5. Prayer: This will be personal or social space where we seek God in prayer through creative means.

It should be noted that this is a rhythm for a group, not individuals. You will notice we only have two designated OUT activities. Because we are living in the same neighborhood with each other, OUT will also take place on a two by two, or individual basis through out each week. Each individual on the leadership team will develop an individual weekly rhythm of UP, IN, and OUT to help us stay on track as disciples. So for example, each of us will have a 3rd place in the neighborhood that we will frequent on roughly the same day and time each week. My designated 3rd place is the community center where I will be going to open gym, schooling some folks in basketball :-) and looking for the person of peace.

You will also notice that there is plenty of space for new discipling groups to be started. Because we live in the same neighborhood, hanging out will be a lot less time consuming and require a lot less organizing. This monthly rhythm would probably be too busy for people who live across town from each other or who have little shared space during the week. This level of weekly interaction can only happen when space and time are not an issue. Living in proximity affords us with this level of interaction.

Having a plan and holding ourselves accountable to that plan is going to provide the needed balance we need for follow through and consistency. We are, as stated before in a previous post, going to "open up a can of J" in our lives so we can see a greater degree of sustainability in our relationships and missional ventures.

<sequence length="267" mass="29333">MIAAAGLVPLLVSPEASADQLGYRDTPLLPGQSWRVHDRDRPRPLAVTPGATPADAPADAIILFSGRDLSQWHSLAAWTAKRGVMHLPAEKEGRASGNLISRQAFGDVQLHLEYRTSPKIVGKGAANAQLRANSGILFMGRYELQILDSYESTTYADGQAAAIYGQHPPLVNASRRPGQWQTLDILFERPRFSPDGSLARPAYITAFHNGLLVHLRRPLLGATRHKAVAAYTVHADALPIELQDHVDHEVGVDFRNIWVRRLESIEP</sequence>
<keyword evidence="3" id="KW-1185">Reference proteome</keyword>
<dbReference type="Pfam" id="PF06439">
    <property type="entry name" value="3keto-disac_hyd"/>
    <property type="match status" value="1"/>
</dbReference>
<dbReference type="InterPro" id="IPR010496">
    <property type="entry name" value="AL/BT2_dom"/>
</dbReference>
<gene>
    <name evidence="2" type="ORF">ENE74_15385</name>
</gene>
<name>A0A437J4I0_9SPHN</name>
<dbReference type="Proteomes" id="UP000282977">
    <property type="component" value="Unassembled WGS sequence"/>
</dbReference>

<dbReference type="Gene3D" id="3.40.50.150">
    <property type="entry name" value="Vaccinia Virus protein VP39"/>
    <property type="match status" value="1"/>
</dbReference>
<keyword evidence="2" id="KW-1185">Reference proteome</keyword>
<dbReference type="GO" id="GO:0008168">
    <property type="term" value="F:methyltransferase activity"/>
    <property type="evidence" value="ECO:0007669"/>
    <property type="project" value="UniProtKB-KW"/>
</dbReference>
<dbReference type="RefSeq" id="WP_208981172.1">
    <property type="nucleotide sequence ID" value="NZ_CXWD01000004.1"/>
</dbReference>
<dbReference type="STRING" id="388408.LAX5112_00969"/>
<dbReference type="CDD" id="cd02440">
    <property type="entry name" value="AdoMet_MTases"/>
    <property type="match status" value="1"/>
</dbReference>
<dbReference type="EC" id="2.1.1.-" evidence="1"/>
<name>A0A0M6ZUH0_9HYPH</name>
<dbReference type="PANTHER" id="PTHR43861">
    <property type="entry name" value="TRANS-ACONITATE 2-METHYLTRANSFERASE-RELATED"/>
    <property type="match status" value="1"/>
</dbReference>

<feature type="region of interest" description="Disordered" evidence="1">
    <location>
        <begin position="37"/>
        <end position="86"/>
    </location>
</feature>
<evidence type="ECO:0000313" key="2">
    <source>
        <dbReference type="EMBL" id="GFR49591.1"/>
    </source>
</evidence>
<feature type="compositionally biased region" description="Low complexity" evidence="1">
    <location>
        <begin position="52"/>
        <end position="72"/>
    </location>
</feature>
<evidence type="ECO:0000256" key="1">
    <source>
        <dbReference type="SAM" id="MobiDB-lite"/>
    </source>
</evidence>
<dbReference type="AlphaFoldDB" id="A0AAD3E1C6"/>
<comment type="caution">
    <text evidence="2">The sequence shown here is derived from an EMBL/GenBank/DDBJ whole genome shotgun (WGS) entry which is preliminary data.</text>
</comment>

Saturday, July 09, 2011

164. Missional Liturgy: a prayer of dedication for our new neighborhood

We went prayer walking today with the apostolic band of folks who are moving into the new neighborhood with us. Before we started the prayer walk, my wife Tiffany (who is a prophet-shepherd according to APEST from Ephesians 4) read off a prayer that she crafted as a result of her reflections on the portion of scripture in the Chronicles where Solomon dedicates the Temple.

As she read it, I couldn't help but think about how this is the kind of thing that traditional liturgies aim to create, but ultimately fall short in because they are detached from mission and active engagement with what God is up to in the present. If a prayer, crafted out of deep reflection on God's nature and what he has been doing at the edge, away from the center of our organizations is what liturgy is all about, sign me up.

This is the prayer she read:

Neighborhood Prayer of Dedication

God, our Father in heaven, how awesome You are
So big and beautiful and bright.
Your love reaches into the deepest parts of us and fills us.
Oh Father, let us be a reflection of Your glory.
We give ourselves and this neighborhood to You
That Your will may be done
And that Your kingdom may come.
Let Your mighty power and love take us over.
Father, be the light to our path
Be our strength in weakness
Go before us in battle.

We give this neighborhood to You
We give this mission to You
Take it and have Your way.

Monday, July 04, 2011

163. The Atonement and Evangelism

 Me and my wife, along with another couple are moving into a new neighborhood across town to plant the gospel in that area. This is a move from the edge of town back to the center of town for us. Needless to say, there is a different culture, socio-economic people group with their own rhythm of life.

Moving into another cultural environment has reminded me once again that speaking about the gospel in meaningful ways requires two things. First, I need to be familiar with the multiple images and metaphors of the atonement. Typically, in the evangelical setting, we have majored on the penal substitution model of atonement, to the neglect of the other images and motifs contained within scripture. i.e Christus Victor, Recapitulation, etc. Second, I need to be familiar with the ways this particular culture experiences sin and the fall in both personal and systemic ways. Anytime you try to do cross-cultural evangelism (apostolic ministry to a degree), you should immediately ask yourself this question: What image or metaphor of the atonement will resonate most effectively with this person or people group? This may sound like splitting hairs, but it is worth a second look.